The recommendation to reduce saturated fatty acid (SFA) consumption to ≤10% of total energy (%TE) is a key public health target aimed at lowering cardiovascular disease (CVD) risk. Replacement of SFA with unsaturated fats may provide greater benefit than replacement with carbohydrates, yet the optimal type of fat is unclear. The aim of the DIVAS (Dietary Intervention and Vascular Function) study was to develop a flexible food-exchange model to investigate the effects of substituting SFAs with monounsaturated fatty acids (MUFAs) or n-6 (ω-6) polyunsaturated fatty acids (PUFAs) on CVD risk factors. In this parallel study, UK adults aged 21-60 y with moderate CVD risk (50% greater than the population mean) were identified using a risk assessment tool (n = 195; 56% females). Three 16-wk isoenergetic diets of specific fatty acid (FA) composition (%TE SFA:%TE MUFA:%TE n-6 PUFA) were designed using spreads, oils, dairy products, and snacks as follows: 1) SFA-rich diet (17:11:4; n = 65); 2) MUFA-rich diet (9:19:4; n = 64); and 3) n-6 PUFA-rich diet (9:13:10; n = 66). Each diet provided 36%TE total fat. Dietary targets were broadly met for all intervention groups, reaching 17.6 ± 0.4%TE SFA, 18.5 ± 0.3%TE MUFA, and 10.4 ± 0.3%TE n-6 PUFA in the respective diets, with significant overall diet effects for the changes in SFAs, MUFAs, and n-6 PUFAs between groups (P < 0.001). There were no differences in the changes of total fat, protein, carbohydrate, and alcohol intake or anthropometric measures between groups. Plasma phospholipid FA composition showed changes from baseline in the proportions of total SFAs, MUFAs, and n-6 PUFAs for each diet group, with the changes in SFAs and MUFAs differing between the groups (P < 0.001). In conclusion, successful implementation of the food-exchange model broadly achieved the dietary target intakes for the exchange of SFAs with MUFAs or n-6 PUFAs with minimal disruption to the overall diet in a free-living population. This trial was registered at clinicaltrials.gov as NCT01478958.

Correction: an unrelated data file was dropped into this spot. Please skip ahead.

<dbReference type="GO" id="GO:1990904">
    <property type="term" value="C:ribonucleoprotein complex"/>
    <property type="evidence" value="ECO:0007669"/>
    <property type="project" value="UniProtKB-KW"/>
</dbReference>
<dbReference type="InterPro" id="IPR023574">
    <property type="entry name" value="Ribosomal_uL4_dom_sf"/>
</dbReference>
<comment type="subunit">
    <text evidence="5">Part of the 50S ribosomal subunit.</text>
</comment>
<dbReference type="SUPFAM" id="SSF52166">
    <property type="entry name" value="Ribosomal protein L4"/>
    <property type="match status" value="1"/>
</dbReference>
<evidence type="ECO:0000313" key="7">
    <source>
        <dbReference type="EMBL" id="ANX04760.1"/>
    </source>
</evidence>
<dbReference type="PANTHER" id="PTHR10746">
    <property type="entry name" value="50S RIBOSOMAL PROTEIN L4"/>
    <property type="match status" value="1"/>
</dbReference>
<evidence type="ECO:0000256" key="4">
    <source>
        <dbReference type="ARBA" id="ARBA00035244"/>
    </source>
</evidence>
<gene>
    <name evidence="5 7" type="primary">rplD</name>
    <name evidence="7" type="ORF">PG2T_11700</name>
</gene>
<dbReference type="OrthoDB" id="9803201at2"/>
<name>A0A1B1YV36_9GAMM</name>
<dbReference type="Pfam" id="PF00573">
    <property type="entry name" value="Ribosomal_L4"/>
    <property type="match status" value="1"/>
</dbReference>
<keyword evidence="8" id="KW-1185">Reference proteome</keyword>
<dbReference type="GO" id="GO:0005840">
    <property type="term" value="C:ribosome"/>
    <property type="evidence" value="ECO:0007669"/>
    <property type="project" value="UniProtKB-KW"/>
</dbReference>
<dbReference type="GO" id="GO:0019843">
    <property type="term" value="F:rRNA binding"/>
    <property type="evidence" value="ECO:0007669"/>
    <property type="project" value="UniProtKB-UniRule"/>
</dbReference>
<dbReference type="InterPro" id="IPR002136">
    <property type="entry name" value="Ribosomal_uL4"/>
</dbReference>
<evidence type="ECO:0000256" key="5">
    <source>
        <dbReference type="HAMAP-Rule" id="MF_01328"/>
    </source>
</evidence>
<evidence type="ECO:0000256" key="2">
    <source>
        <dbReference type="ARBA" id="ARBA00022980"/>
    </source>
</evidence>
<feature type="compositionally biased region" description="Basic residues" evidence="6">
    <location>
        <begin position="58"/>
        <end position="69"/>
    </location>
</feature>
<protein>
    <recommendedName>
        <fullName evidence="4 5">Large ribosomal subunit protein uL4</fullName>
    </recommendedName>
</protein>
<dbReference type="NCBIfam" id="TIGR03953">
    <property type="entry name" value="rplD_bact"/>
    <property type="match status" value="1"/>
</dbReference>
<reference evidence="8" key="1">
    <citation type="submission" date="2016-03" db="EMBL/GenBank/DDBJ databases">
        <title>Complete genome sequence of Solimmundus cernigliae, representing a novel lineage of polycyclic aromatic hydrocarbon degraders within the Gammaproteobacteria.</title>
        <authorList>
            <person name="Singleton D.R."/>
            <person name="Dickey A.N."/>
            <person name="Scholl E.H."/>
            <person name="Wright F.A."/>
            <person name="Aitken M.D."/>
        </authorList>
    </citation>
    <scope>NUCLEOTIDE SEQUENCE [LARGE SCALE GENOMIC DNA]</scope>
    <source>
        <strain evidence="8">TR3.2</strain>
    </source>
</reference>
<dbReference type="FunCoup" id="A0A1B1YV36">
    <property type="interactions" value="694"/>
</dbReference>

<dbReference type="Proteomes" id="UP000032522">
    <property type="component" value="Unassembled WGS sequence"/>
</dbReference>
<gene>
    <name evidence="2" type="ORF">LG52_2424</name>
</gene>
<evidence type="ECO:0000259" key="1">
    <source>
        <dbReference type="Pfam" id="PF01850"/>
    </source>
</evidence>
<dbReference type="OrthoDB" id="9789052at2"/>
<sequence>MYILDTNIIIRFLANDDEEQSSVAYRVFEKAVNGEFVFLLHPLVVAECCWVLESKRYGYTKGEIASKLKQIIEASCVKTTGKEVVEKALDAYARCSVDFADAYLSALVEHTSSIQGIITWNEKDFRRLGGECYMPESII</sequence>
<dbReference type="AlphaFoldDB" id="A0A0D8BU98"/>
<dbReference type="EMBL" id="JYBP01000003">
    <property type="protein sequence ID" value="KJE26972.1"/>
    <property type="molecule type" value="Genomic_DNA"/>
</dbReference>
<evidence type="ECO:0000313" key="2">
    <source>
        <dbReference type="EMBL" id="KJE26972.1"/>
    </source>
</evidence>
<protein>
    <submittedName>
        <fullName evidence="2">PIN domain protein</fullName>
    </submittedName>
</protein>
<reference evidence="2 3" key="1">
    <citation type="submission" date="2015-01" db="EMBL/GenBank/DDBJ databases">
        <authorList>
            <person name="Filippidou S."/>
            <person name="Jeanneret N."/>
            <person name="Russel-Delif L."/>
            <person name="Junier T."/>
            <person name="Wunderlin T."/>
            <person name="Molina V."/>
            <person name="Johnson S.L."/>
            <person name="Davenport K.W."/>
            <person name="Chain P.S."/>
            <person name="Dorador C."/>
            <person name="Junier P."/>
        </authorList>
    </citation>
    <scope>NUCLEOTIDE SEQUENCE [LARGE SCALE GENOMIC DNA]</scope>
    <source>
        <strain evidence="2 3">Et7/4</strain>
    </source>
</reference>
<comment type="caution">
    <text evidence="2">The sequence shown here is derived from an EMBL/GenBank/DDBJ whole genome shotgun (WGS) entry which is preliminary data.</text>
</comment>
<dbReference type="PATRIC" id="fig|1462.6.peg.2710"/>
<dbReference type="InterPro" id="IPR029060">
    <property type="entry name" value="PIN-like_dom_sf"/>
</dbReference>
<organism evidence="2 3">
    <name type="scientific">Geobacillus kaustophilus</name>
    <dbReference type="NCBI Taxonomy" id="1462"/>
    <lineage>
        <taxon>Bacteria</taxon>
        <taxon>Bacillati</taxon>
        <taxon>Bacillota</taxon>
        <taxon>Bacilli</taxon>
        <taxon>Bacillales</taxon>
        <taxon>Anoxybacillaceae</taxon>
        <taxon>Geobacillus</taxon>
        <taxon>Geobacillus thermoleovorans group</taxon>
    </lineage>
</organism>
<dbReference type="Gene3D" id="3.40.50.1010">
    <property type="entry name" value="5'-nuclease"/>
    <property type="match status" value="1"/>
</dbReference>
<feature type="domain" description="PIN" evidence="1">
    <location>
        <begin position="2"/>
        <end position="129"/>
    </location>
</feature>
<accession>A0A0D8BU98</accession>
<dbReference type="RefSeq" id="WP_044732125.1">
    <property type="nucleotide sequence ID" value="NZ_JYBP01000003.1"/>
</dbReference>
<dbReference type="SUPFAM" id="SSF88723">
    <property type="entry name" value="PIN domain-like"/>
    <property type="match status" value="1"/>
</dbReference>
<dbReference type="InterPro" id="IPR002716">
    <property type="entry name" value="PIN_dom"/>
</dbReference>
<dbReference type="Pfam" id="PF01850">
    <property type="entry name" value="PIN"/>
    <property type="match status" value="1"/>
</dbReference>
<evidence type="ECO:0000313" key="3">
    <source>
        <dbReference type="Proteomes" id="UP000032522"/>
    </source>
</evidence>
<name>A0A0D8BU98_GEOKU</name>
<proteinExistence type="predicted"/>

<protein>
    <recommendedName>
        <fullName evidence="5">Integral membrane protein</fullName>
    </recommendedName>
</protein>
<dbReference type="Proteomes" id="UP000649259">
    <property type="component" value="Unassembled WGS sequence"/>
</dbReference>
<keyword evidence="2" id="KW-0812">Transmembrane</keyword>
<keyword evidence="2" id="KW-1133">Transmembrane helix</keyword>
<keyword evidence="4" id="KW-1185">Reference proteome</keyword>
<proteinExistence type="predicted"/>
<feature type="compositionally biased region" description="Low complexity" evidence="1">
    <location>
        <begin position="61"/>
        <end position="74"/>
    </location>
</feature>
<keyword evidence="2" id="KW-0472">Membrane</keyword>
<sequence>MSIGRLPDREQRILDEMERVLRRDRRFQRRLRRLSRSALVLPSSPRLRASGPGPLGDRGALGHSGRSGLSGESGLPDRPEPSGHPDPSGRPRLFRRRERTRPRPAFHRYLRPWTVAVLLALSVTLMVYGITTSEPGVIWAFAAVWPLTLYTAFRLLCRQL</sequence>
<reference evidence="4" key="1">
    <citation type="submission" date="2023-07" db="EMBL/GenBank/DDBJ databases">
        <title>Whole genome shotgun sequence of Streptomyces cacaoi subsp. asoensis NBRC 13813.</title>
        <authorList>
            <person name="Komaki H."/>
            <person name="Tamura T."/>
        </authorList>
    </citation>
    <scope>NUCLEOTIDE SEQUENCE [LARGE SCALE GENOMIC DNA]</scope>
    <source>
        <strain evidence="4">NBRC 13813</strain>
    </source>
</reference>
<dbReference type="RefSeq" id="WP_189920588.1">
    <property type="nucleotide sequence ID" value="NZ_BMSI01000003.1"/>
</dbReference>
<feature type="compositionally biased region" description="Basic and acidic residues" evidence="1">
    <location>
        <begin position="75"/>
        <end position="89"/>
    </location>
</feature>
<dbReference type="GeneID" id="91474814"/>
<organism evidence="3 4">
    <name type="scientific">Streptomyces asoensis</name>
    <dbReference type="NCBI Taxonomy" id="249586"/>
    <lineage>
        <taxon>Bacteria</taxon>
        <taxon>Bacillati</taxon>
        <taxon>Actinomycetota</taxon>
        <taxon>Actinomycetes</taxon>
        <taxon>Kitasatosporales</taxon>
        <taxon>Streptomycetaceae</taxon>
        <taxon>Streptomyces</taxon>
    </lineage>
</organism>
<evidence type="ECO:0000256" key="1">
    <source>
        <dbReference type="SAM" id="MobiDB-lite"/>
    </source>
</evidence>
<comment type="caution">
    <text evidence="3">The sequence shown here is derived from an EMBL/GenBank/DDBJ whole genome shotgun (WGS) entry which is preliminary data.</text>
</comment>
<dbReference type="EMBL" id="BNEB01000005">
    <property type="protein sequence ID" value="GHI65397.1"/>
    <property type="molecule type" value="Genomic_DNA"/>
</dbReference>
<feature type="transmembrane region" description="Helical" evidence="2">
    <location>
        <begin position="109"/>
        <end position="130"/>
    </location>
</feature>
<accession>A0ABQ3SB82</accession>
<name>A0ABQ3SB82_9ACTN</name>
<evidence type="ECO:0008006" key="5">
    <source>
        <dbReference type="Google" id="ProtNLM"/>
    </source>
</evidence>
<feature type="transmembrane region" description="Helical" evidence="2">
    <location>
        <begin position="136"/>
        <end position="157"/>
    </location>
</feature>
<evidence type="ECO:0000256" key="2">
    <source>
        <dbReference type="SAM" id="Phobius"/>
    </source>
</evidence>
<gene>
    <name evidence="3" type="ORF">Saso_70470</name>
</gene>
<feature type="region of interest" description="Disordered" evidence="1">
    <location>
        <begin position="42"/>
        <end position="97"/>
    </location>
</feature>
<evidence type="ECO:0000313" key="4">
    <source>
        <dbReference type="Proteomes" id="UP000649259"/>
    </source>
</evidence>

© 2014 American Society for Nutrition.